Politeness and civility are the best capital ever invested in business. Large stores, gilt signs, flaming advertisements, will all prove unavailing if you or your employees treat your patrons abruptly. The truth is, the more kind and liberal a man is, the more generous will be the patronage bestowed upon him. “Like begets like.” The man who gives the greatest amount of goods of a corresponding quality for the least sum (still reserving for himself a profit) will generally succeed best in the long run. This brings us to the golden rule, “As ye would that men should do to you, do ye also to them” and they will do better by you than if you always treated them as if you wanted to get the most you could out of them for the least return. Men who drive sharp bargains with their customers, acting as if they never expected to see them again, will not be mistaken. They will never see them again as customers. People don’t like to pay and get kicked also.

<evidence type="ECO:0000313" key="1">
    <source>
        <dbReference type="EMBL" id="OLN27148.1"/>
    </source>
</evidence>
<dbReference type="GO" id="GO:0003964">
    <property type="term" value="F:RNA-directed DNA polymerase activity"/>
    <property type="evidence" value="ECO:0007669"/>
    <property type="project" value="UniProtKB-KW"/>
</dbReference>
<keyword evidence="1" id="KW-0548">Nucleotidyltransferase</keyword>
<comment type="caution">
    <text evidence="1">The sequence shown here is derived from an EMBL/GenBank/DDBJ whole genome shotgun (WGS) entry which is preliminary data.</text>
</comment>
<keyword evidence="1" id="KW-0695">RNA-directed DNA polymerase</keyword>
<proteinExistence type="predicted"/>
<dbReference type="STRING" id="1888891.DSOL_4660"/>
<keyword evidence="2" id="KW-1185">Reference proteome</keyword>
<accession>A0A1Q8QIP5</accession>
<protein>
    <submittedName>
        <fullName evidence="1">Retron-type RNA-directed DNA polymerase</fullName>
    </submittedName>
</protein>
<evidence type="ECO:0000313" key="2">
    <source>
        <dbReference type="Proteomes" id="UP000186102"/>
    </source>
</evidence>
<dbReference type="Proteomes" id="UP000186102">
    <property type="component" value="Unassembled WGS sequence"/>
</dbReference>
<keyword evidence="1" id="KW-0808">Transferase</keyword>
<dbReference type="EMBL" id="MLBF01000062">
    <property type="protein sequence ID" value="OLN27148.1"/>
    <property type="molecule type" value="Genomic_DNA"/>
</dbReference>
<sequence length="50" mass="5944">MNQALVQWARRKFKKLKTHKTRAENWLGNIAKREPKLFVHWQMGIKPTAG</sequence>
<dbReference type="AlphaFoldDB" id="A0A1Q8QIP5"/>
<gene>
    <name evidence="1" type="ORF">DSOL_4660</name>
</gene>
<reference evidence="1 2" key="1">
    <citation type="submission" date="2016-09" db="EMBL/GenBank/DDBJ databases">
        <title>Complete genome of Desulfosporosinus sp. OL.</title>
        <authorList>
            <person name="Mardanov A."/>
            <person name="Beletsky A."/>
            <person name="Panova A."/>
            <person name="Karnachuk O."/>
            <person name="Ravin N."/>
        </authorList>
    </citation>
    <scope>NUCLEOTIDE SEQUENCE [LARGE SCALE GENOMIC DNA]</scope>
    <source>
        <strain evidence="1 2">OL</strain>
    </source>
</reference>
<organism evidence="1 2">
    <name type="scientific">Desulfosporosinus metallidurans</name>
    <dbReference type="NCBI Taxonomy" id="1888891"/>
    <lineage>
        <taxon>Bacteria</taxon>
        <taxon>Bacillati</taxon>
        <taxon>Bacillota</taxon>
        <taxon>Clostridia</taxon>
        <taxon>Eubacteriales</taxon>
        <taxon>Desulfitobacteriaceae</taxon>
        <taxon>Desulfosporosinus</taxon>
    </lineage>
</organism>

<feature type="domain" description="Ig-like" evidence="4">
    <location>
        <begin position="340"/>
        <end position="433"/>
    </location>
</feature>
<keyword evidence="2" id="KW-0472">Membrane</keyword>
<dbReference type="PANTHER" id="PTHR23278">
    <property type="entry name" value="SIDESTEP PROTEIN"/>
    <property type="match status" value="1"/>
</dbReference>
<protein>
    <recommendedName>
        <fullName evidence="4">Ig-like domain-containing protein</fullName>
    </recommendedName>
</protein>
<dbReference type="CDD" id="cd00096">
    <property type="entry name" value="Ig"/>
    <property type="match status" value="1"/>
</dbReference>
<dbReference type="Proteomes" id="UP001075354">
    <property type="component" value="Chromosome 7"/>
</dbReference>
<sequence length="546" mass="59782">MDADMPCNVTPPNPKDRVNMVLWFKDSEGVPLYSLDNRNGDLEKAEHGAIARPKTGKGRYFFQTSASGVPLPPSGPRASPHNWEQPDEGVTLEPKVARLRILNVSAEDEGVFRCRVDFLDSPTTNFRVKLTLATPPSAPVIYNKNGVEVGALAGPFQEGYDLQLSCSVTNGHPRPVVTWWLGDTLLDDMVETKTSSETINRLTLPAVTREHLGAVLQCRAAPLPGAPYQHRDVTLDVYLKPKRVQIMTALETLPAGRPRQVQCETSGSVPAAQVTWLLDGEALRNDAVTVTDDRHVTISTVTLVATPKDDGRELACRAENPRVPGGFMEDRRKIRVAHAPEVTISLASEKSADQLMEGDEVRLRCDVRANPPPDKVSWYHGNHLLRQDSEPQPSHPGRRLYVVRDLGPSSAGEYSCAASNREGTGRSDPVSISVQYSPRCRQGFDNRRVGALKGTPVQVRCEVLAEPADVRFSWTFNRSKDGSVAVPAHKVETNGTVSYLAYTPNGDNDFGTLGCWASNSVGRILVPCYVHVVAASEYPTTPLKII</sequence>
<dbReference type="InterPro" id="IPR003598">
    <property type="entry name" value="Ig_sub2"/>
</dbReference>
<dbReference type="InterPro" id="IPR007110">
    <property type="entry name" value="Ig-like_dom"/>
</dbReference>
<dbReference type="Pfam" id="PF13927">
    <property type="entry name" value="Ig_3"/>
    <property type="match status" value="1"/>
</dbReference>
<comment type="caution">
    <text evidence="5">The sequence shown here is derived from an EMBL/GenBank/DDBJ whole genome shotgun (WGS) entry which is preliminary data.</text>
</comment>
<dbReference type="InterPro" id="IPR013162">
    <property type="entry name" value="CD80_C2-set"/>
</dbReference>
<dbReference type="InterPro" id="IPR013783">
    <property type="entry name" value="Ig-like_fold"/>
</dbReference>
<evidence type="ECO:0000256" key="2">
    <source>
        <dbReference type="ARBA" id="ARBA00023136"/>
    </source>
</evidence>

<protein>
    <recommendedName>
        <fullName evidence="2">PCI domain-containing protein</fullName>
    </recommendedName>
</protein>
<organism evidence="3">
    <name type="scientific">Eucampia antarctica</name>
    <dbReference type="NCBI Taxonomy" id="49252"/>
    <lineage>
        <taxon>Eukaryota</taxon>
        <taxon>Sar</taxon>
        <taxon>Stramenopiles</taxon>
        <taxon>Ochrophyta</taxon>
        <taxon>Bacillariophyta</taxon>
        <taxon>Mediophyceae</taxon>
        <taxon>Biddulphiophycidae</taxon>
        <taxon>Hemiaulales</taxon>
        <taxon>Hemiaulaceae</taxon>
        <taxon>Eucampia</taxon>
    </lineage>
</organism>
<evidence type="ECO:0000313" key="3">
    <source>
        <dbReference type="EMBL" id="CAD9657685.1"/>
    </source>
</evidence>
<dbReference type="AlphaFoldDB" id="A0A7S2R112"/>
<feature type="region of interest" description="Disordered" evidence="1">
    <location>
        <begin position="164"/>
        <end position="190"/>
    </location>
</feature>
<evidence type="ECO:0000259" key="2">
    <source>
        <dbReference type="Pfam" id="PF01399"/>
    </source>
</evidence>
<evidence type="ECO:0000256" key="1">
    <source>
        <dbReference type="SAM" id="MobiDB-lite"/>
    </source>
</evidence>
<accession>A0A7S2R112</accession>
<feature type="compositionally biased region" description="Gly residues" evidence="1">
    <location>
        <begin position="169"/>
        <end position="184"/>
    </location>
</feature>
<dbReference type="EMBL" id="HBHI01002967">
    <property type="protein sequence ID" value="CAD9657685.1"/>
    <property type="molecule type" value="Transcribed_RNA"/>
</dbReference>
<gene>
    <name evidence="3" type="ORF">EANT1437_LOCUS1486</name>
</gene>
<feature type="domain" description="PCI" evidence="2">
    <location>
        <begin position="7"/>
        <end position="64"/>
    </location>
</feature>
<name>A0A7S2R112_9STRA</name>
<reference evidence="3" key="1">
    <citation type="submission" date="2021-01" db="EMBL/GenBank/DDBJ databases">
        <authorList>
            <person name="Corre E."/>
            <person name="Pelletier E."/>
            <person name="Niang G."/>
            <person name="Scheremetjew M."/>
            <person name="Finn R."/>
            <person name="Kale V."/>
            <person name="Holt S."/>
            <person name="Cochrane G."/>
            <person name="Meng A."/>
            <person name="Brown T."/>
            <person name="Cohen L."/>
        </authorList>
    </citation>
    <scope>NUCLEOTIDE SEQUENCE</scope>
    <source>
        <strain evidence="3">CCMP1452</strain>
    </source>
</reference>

One of the ushers in my Museum once told me he intended to whip a man who was in the lecture-room as soon as he came out.
“What for?” I inquired.
“Because he said I was no gentleman,” replied the usher.
“Never mind,” I replied, “he pays for that, and you will not convince him you are a gentleman by whipping him. I cannot afford to lose a customer. If you whip him, he will never visit the Museum again, and he will induce friends to go with him to other places of amusement instead of this, and thus you see, I should be a serious loser.”
“But he insulted me,” muttered the usher.
“Exactly,” I replied, “and if he owned the Museum, and you had paid him for the privilege of visiting it, and he had then insulted you, there might be some reason in your resenting it, but in this instance he is the man who pays, while we receive, and you must, therefore, put up with his bad manners.”
My usher laughingly remarked, that this was undoubtedly the true policy; but he added that he should not object to an increase of salary if he was expected to be abused in order to promote my interest.